The Struggle of the Ages: Government and Economics

The struggle of the ages has been for mankind, the individuals that make up mankind, to find the proper balance between individual and group sovereignty.  Sovereignty includes the power of choice, and of freedom to make choices of thought, word, and deed.  As long as there is just one individual choices can be essentially unlimited, even destructive or fatal choices are permitted, as there is no one else to consider, prohibit or to limit them.

However, as soon as two or three people, or more, become involved, it becomes obvious that some individual choices must be limited so as not to harm or interfere with the choices of the others.  So individuals in a group setting are somewhat different.  Then customs, rules and laws must come into play that allow all fair considerations in the exercise of their sovereignty of choice in relation to all others in the group.  Sensible laws are little more than a formalization of sensible rules and customs.  Customs evolve into common law.

The ideal is that all should exist and co-exist in balance and harmonious association.  Each should pull his/her own weight in contributing to group welfare as well as individual welfare.  When either individual or group consideration become unbalanced, dissonance results and relationships are inharmonious, stressful, and unpleasant.

So it is that all “civilized” government and its accompanying laws and economics have evolved,  This was once a long, slow process, with change (good or bad) coming gradually, over decades and generations, except in times of natural or man-made catastrophe like wars, famines, floods, or climate changes.  These sudden changes introduced chaos, our of which new orders arose, rapidly or gradually, depending on conditions.  Recently, with the industrial revolution, and scientific and technological “progress”, the ways entire peoples get their educations and essential information about their world have been changing.  Communications that once took months and years now are almost instantaneous through modern media, satellites, radio and TV waves, and wired and wireless communications networks.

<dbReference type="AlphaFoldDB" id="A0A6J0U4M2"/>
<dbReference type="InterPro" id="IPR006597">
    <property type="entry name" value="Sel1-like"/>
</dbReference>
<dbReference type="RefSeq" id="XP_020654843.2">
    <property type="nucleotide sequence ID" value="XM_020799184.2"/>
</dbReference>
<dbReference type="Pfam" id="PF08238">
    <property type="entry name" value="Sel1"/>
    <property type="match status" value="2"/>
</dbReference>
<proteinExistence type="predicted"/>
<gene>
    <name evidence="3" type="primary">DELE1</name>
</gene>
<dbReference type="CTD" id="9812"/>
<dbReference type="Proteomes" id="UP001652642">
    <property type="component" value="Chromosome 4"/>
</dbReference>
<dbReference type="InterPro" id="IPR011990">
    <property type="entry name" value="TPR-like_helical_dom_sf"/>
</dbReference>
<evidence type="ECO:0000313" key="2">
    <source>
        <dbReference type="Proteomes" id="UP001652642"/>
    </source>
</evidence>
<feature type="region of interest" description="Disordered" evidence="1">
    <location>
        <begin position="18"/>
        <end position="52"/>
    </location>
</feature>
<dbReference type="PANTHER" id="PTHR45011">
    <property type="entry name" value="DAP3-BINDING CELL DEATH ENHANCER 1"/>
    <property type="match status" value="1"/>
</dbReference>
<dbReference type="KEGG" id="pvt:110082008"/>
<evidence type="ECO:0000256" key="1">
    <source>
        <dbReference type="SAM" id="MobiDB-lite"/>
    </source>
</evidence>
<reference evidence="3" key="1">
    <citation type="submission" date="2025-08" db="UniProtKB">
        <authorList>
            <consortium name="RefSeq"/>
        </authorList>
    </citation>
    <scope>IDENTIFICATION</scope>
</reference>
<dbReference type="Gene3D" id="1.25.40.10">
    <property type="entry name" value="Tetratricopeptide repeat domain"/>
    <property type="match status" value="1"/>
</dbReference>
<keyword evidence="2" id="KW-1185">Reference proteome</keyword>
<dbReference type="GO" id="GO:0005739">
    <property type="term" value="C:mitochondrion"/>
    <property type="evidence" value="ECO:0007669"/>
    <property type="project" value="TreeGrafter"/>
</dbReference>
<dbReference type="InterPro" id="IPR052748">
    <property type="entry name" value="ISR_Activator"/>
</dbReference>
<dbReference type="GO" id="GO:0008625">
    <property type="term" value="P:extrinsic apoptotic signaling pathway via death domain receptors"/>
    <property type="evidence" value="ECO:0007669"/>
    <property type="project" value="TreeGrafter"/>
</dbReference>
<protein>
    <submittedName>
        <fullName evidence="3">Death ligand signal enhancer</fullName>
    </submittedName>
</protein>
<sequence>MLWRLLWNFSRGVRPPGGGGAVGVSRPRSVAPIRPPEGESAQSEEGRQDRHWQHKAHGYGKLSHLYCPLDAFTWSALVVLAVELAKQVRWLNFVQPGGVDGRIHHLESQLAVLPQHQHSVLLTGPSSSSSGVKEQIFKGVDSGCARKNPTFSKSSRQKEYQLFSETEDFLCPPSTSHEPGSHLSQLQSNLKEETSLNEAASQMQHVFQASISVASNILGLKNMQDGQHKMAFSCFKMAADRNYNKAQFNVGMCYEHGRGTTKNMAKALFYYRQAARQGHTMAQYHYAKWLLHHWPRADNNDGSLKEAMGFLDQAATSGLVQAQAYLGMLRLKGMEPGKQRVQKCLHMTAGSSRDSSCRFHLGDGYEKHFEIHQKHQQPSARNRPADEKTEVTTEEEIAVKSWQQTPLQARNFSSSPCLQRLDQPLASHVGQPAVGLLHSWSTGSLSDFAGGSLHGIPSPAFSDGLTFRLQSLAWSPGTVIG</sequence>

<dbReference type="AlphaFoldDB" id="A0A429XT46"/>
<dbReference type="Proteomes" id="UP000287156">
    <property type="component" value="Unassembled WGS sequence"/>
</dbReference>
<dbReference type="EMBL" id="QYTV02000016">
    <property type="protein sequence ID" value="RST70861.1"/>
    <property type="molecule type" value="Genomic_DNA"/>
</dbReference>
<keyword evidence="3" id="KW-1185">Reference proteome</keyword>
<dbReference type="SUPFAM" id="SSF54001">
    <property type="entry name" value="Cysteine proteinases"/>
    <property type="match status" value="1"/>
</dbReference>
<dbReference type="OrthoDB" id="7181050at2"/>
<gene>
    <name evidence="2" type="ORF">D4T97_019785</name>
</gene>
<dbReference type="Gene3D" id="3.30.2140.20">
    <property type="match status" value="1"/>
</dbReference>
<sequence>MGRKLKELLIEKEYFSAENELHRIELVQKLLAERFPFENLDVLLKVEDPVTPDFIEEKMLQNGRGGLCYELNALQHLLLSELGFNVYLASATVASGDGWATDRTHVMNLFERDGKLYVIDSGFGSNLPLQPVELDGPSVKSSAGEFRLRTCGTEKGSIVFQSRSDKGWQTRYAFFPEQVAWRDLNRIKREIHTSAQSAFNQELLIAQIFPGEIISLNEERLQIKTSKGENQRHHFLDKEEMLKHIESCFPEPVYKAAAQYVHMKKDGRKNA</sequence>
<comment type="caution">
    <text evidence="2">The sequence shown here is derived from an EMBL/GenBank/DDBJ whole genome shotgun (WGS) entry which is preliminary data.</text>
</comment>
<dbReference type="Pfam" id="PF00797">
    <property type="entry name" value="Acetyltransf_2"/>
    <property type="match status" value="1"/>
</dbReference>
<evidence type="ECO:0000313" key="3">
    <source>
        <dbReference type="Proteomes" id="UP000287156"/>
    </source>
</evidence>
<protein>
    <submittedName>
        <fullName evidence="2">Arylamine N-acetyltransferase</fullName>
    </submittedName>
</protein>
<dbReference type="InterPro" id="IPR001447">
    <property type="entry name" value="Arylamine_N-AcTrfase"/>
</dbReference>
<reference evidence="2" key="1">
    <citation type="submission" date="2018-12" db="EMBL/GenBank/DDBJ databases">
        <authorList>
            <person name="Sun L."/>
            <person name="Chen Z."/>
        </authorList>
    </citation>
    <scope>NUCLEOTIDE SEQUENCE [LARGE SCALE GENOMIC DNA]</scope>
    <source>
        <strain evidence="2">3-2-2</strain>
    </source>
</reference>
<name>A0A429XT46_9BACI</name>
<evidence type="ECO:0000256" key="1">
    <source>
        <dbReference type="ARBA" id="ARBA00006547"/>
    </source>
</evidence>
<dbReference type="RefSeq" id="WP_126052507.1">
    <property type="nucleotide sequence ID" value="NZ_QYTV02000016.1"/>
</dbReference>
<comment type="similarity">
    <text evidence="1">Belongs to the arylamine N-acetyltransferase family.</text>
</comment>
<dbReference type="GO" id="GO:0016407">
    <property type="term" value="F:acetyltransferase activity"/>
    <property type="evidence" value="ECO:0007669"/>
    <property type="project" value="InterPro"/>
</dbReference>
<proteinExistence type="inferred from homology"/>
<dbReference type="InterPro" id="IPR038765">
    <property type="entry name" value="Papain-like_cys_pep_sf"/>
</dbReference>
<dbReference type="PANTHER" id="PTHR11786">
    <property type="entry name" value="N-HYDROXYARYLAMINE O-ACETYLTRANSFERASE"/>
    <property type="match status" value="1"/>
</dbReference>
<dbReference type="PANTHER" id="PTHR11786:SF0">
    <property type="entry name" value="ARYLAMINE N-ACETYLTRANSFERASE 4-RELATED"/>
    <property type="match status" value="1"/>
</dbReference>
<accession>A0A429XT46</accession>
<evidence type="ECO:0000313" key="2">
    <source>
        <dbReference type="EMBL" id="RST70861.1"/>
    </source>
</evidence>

Societies and civilizations can now have their opinions and behaviors modified for better or worse very rapidly through mass communications.  Our founding fathers, Jefferson, Franklin, Madison, et al, fully realized that a democratic republic could only be maintained via an informed and educated citizenry.  Franklin, when asked what kind of government the constitutional convention had given our new nation, the USA, replied: “A republic, madam, if you can keep it”.

Ben Franklin realized the forces of tyranny and despotism were deep-rooted and pervasive, and that self-government was going to prove a difficult task, perhaps an impossible one.  Most of our founding fathers also knew full well that if our republican government failed, it would be from within, and not from without.  The USA was blessed with natural continental protections that kept it from serious forcible threat from other nations, unlike the nations of Europe or Asia, or even South America.

So, if most of our founding fathers did not believe our nation could be conquered or overthrown from outside our borders, what did they fear, and warn us about?

This will be the topic of our next blog, and future blogs.

Stay tuned.

Jere L Hough

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